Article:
Mawaru Penguin Drum 12 ~ fate is laughing at us
October 2, 2011
Mawaru Penguin Drum continues to astound. 12 episodes in and we are still getting bizarre revelations that make us question what the exact nature of this show really is. The big shock we were expecting was Shouma’s explanation of why he feels responsible for Momoka’s death. We got that and so much more!
The episode starts with the same monologue we got in episode 1 (“I hate the word FATE”). This is always classy, and especially when used like this, the same words in the mouth of a different character, which gives the words a different meaning. I believe the first time the words were uttered by Kanba, and seemed to be about him and his siblings. This time the voice seemed to belong to Kenzan, Kanba’s father, and thus the lines, “Because ever since that day, none of us had a future.” seemed to be directly related to the sarin attack. I also didn’t recall, until these lines were repeated in this episode, that there was a relation between this monologue and the Survival Strategy speech. The monologue says, “The only thing we knew was that we would never amount to anything,” which is what Himari’s alter-ego (who Sapphire Pyro calls the Crystal Princess) says: “Listen, you lowlifes who will never amount to anything”.
And, YES, I am still talking about the first few seconds, before the opening credits roll. It was one of those episodes, again.
Shouma reveals that his parents were leaders in the organization that carried out the 1995 sarin gas attacks on Tokyo’s subways (in real life, this was the Aum Shinrikyo sect). Personally this came as a shock, because previously we had only seen Kenzan and Chiemi Takakura as loving parents, willing to suffer for the sake of their children. I also can’t quite imagine what it would be like to be Ringo, and hear her friends take the blame for the terrorist attack that killed her sister, and screwed up her family.
Another very strange part of this is that, in a flashback, Kenzan talks to the hospital and seems to indicate that Chiemi only had one child (whereas Shouma and Kanba were supposed to be twins). Sapphire Pyro is all over this, with a matrix of possibilities for what this might mean. I don’t know what to make of this, and there is plenty in this episode to make my head hurt without thinking about it.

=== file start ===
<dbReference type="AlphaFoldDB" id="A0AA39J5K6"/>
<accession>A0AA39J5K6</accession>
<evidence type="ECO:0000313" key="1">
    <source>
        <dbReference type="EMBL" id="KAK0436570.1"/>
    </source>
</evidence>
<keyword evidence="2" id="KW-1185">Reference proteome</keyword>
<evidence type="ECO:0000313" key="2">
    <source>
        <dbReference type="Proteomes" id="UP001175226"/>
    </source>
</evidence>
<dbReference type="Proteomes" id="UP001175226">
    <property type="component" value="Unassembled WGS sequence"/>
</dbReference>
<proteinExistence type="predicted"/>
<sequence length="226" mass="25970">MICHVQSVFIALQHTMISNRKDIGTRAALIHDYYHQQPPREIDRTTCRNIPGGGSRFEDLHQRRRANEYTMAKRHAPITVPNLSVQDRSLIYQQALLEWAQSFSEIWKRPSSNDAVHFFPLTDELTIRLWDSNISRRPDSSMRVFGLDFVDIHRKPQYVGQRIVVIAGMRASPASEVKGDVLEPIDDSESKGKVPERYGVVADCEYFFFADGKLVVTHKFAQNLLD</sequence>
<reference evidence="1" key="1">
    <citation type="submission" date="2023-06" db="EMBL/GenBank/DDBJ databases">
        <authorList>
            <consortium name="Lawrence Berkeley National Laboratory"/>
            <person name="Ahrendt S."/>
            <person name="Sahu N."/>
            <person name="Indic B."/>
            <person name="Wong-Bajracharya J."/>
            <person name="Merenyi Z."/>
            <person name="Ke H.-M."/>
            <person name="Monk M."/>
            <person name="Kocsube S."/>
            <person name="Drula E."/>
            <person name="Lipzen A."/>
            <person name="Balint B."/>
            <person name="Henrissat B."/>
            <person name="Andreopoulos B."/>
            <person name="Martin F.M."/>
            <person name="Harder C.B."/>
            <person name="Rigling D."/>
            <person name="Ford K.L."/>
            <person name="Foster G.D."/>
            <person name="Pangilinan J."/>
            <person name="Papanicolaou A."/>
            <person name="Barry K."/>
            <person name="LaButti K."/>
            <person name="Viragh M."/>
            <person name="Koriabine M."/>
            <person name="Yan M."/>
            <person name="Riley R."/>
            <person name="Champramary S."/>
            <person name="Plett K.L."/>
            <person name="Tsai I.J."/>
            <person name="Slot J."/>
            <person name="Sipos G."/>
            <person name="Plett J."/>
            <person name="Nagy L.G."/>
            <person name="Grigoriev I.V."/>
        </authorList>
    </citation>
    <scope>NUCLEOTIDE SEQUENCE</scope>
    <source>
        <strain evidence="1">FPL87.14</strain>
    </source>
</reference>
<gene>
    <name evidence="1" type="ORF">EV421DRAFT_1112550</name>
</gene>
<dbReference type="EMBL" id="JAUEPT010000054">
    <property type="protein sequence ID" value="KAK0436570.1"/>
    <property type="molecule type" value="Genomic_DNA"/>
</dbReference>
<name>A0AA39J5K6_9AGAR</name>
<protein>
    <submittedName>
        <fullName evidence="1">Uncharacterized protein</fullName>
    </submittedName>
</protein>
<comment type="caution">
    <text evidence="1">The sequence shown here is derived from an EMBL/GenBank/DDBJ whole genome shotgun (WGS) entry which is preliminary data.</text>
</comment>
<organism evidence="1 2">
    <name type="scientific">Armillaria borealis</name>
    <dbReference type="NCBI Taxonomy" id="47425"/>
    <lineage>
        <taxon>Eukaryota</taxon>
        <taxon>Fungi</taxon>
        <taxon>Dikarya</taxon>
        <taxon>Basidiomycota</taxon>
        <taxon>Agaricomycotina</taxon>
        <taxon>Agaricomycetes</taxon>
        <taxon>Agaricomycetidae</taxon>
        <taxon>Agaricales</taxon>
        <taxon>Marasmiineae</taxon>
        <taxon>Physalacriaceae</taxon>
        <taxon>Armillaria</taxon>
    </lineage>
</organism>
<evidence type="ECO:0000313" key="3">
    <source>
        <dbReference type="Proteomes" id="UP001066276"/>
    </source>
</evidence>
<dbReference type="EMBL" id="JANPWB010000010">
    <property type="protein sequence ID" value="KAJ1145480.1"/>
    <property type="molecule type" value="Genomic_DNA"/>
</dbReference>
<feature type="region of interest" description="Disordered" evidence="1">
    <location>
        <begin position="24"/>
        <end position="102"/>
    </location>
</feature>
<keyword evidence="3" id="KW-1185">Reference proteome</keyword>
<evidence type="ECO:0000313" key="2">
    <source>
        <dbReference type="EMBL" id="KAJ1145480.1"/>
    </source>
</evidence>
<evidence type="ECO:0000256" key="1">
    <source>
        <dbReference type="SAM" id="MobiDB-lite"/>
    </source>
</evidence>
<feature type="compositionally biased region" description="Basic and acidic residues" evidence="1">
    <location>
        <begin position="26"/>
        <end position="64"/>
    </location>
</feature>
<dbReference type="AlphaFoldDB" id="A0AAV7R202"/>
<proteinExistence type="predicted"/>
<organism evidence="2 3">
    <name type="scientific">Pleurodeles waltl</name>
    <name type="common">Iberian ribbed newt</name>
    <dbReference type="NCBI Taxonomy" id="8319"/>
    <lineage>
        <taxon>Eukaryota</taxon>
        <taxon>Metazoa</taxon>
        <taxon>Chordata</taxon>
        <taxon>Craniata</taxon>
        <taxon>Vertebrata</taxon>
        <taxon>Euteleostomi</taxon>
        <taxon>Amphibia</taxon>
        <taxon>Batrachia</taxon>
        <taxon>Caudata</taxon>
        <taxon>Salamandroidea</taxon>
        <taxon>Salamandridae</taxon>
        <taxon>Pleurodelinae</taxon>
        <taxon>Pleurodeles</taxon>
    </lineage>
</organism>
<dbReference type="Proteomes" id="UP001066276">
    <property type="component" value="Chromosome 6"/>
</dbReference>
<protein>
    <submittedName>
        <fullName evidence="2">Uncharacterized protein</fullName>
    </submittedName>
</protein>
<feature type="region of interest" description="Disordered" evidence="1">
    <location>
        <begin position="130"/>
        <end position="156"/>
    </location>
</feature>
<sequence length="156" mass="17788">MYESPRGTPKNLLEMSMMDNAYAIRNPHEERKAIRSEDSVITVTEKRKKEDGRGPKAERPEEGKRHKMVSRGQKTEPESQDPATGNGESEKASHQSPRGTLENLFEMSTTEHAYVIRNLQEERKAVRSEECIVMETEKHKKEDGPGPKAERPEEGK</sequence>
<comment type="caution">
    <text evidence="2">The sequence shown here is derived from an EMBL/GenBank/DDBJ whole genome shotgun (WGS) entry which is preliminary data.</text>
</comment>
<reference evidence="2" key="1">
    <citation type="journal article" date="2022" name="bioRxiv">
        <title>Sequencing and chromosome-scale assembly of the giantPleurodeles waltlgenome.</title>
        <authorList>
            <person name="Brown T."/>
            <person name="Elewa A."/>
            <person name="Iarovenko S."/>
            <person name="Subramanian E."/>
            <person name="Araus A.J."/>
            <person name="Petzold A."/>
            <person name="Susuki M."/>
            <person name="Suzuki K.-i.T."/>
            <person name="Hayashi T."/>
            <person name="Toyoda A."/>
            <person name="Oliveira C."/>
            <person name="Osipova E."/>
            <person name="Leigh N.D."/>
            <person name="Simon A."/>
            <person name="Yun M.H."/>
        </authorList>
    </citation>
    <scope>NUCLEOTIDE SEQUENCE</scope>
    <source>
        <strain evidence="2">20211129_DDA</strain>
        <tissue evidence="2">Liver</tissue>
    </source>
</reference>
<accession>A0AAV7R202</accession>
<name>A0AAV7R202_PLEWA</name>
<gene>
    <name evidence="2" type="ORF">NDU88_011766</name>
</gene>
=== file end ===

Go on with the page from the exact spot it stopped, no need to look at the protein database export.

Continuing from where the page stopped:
This was a strange scene. Well, this episode was full of them, but this scene stood out to me, because the box must contain something important. It almost looks like a domestic shrine, but usually those seem to have pictures of the dead. I’m sure there is meaning here, but I’m unclear what to make of it.
Much of this episode turned out to be about Himari dying again. Now that the twins have lost the Penguin Drum, the Crystal Princess cannot maintain the host body, Before she dies, Himari warns Ringo and Shou that “the world has called forth dark bunnies once again”.
I just need to pause here to say, WTF?!?
As Himari dies, Shouma recites an allegory. There are probably many ways this can be interpreted. Sapphire Pyro’s post (which I linked to above), mentions the myth of Prometheus, and points out a whole blog post by Ephemeral Dreamer just on this allegory, which focusses on connections to the biblical Tree of Knowledge and the original “Mary had a little lamb” poem. I’ll put a different spin on it.
There’s another myth that this reminds me of, although, like the others, it is highly modified. Amaterasu was a Japanese sun goddess. Long story short: she hid herself in a cave. The result was that the light left the world. With the Sun gone, crops whither, and life is misfortune. To bring light (and life) back to the world, a Shinto trickster goddess, named Ame-no-Uzume lures her out by setting up a mirror in front of the cave, and dancing naked. Amaterasu comes to the cave mouth to take a peek, and thinks her reflection is a new sun goddess that has been chosen. When she steps out, she is caught, and the cave sealed.
In this case, Amaterasu is both the apple tree that has withered and caused the light to go out of the world, and the fire goddess dwelling in the cave. Ame-no-Uzume is the Prometheus figure that steals fire (by liberating it from the cave).
The strange thing is thinking about how the allegory maps to the Takakura family. At first I thought that the withered tree was Himari and the taboo was between Himari and Kanba. I think it is possible that this interpretation ALSO is true, since I don’t think this allegory has a single meaning, but after a fashion an alternate mapping occurred to me. Himari as a lamb, is present from the start of the allegory. The one family member missing is Chiemi. There is a strong suggestion that Mary is actually Kenzan. This suggests that Chiemi is the one who died (perhaps it is her ashes that are in the box?) and Kenzan did something to try to save her, and the result was that Himari died?
Ow! Ow! My brain hurts! There is so much more that can be pondered about this episode. What are the “dark bunnies”? They don’t seem helpful, because they seem to be connected with Himari’s death. What was up with Tabuki’s hand? It looked like his fingers had been chopped off and re-attached. And what are we to make of Sanetoshi? He is attended by the dark bunnies, and that logo looks like either a bullet, or a plastic bottle, like the one used in the sarin gas attacks.
Few shows are as densely packed as Mawaru Penguin Drum. At the halfway point it is quite clear that this is the masterpiece everyone who has seen Kunihiko Ikuhara’s earlier work was hoping for.